The role of the Women’s Timber Corps during the Second World War is often overlooked - now a new book examines the role they played
IT was during Britain’s darkest hour, as our island nation stood briefly alone as a bulwark to the Nazi assault on Europe and beyond, that a group of women from all walks of life answered the call to war.
They weren’t fighting on the frontline, or working in hospitals, nor were they part of the team of codebreakers housed in places like Bletchley Park, though their endeavours were no less important to the war effort.
They were female forestry workers, or ‘Lumberjills’ as they became affectionately known. They replaced men who had gone off to fight, carrying out the arduous task of felling, snedding, saw milling and loading lorries and trains.
Despite its importance, the work of the Women’s Timber Corps (WTC) has largely been overlooked which is one of the reasons why Joanna Foat decided to write about their exploits in her book, Lumberjills – Britain’s Forgotten Army.
It was while she was working at the Forestry Commission that Foat started looking at the role of women in forestry and was surprised to learn that they had been involved in the industry as far back as the First and Second World Wars.
“When I told people about this no one knew seemed to know about them, even female foresters I talked to.”
Following the outbreak of war in 1939, Foat says the government was reluctant to have an all-female service timber team, so they recruited people via the Women’s Land Army.
Many women were used in farming and agriculture to help with food production and some women were selected for “lighter” timber duties – such as planting trees and working in nurseries. But they were used to carry out a wide range of duties.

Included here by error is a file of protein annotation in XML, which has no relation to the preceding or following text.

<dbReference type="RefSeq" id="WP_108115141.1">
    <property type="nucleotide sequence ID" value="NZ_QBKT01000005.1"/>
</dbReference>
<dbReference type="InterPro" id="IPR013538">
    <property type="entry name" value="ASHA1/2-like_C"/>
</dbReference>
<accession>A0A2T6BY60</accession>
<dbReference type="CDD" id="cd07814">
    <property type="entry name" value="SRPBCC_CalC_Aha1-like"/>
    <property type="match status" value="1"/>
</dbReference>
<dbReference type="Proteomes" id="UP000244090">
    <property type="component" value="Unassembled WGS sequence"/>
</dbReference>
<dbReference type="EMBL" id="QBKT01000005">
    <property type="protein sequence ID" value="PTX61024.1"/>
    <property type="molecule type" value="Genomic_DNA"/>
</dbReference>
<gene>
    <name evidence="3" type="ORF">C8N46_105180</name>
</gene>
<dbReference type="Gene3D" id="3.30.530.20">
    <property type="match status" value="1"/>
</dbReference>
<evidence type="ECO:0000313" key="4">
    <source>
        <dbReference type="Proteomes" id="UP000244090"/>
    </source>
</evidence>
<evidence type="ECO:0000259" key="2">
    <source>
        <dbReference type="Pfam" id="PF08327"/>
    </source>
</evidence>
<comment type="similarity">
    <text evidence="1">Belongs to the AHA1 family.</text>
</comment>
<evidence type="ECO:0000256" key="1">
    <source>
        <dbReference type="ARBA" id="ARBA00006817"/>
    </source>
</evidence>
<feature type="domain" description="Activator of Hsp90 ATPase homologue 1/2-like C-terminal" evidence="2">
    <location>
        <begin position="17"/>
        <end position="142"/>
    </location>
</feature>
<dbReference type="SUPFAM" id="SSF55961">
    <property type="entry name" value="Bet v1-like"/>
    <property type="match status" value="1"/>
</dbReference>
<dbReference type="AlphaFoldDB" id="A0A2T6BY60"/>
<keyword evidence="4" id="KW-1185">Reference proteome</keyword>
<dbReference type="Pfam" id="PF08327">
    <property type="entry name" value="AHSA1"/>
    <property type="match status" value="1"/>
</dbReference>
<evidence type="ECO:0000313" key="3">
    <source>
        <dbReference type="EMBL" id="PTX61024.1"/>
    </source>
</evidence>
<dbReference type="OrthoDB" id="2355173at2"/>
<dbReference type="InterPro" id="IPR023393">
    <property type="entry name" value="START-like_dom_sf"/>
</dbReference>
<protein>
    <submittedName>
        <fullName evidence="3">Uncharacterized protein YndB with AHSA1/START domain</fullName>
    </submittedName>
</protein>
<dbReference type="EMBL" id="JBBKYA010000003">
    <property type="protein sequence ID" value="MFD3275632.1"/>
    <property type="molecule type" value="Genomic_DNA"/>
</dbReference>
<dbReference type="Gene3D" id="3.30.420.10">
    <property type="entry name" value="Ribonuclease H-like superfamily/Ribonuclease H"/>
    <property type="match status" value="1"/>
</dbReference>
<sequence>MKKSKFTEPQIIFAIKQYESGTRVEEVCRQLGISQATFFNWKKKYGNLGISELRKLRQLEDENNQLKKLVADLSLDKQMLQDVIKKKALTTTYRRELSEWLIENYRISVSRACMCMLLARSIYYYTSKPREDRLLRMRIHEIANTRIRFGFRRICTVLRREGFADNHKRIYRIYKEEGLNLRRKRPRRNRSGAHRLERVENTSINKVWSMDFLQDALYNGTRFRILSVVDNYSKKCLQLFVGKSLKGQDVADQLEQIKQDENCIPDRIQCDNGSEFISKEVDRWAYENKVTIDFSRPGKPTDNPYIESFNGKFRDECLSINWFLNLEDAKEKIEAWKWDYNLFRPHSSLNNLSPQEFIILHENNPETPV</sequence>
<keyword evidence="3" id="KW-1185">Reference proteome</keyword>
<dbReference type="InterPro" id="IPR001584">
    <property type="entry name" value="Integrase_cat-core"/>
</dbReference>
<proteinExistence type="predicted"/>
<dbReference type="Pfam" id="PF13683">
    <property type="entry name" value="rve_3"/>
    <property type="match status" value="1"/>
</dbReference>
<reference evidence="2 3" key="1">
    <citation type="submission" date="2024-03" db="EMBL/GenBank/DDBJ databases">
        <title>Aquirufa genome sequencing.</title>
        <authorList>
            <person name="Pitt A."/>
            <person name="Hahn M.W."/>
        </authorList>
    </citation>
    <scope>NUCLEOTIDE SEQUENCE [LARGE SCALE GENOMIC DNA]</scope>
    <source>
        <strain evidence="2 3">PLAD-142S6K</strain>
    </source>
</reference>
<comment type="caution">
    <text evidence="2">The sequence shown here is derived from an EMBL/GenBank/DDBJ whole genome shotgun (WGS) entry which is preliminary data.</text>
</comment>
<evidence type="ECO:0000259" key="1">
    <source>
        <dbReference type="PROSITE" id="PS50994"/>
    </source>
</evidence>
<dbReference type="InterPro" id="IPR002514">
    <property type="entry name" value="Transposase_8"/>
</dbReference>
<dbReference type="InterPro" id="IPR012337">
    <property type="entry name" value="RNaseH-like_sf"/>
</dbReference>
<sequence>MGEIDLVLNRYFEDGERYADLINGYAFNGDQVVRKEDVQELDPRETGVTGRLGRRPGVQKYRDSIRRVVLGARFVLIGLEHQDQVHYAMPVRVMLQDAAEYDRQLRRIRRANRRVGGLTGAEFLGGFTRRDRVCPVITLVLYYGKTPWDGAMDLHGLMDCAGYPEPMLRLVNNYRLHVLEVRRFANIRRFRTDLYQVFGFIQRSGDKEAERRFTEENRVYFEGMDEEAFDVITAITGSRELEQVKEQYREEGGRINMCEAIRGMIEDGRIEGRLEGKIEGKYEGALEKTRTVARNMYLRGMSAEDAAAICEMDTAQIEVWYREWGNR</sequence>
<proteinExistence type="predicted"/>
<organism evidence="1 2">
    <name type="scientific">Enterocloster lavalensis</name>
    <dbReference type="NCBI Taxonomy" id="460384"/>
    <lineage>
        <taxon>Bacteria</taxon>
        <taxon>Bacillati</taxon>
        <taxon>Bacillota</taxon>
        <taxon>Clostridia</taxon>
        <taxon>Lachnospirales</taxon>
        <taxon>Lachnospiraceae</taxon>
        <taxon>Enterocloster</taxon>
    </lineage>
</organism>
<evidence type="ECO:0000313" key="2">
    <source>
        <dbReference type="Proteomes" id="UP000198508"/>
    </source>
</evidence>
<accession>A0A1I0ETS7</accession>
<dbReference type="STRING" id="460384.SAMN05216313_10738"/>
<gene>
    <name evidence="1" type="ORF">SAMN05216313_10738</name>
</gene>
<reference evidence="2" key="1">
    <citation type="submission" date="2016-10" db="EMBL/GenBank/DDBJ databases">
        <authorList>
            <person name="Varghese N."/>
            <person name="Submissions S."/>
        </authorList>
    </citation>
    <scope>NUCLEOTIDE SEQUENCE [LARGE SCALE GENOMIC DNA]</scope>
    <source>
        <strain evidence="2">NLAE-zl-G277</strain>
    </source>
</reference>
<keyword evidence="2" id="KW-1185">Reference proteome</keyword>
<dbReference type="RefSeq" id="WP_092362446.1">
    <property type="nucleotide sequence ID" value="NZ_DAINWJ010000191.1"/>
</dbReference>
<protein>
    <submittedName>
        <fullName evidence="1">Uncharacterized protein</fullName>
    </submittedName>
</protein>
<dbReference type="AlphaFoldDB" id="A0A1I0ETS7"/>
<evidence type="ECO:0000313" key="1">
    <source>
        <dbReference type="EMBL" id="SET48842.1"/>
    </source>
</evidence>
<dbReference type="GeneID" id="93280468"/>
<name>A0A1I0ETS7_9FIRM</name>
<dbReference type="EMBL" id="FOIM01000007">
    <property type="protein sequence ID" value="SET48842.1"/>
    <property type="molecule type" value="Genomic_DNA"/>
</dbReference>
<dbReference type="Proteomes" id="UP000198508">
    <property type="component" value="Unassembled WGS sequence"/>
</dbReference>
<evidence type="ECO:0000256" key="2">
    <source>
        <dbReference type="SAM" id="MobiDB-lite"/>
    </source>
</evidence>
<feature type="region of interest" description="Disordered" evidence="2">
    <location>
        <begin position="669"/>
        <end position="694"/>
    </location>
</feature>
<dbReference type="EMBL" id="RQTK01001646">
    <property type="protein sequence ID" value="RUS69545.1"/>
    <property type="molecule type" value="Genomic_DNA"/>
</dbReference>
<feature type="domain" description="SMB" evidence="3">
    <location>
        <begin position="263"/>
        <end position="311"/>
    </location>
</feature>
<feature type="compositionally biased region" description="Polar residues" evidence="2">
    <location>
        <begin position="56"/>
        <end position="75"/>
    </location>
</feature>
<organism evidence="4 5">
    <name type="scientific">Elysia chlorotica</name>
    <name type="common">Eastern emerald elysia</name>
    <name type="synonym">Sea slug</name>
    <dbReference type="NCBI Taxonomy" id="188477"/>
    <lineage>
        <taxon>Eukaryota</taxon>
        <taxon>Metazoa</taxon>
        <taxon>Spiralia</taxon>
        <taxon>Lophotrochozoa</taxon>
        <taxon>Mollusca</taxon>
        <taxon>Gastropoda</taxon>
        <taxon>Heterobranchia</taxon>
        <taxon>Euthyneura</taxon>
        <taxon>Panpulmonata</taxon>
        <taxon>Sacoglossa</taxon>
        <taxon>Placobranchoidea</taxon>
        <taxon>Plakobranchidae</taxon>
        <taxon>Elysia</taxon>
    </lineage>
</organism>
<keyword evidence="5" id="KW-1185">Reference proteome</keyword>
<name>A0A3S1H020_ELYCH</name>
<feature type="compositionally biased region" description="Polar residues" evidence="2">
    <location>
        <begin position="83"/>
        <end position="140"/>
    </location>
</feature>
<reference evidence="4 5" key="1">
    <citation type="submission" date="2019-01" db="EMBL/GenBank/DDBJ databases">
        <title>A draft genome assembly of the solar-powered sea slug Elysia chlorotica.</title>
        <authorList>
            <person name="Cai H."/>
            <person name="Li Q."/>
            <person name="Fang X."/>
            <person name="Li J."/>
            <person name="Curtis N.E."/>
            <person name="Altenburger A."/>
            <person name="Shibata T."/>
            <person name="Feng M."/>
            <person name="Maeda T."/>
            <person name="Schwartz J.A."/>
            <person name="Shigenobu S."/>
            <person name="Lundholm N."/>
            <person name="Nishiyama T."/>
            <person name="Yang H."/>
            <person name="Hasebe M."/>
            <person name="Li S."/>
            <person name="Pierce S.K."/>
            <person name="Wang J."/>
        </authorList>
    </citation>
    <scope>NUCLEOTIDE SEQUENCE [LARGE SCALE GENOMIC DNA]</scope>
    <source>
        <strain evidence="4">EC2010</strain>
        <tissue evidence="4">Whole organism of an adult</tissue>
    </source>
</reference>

“Some were chosen because they were good at mathematics to help work out the quantity of timber needed for production, and this was the justification for allowing women to work in this industry to begin with.”
In other parts of the country, though, women were recruited to help with felling and haulage and saw mill work.
It wasn’t until they “proved themselves” that a Women’s Timber Corps was finally set up in 1942. As Foat points out, they carried out crucial work.
“Timber during wartime was needed for everything from shipbuilding to construction. Half the timber was also needed down the mines to keep them operating and supporting all the wartime industries.
“These women were doing very different jobs such as felling the timber, loading the lorries and driving the tractors. Others were doing acquisition work which meant negotiating with landowners to purchase vast swathes of forest.”
They came from all kinds of backgrounds – some had been mill or factory workers, while others were everything from hairdressers to university graduates.
Foat interviewed several women who had been lumberjills for her book, including some from Yorkshire. Among them was Mary Broadhead from Barnsley, who has since passed away.
“There was this policy which meant they didn’t want to send women to work near their home so she went to work in a forest in Kent. She lost a thumb working in a sawmill and had to wait two hours to get a lorry to transport her to hospital. There had been an air raid and she had to wait even longer to get permission from her parents to have a general anaesthetic.”
Mary also volunteered to be a Red Cross ambulance driver, helping ferry casualties to hospital. “She was a tough and incredible lady.”
The late Edna Holland was another lumberjill. A spinner by trade, she trained in Wetherby and worked in felling and haulage using horses and driving tractors at Dalby Forest, Boltby and other forests on the North York Moors.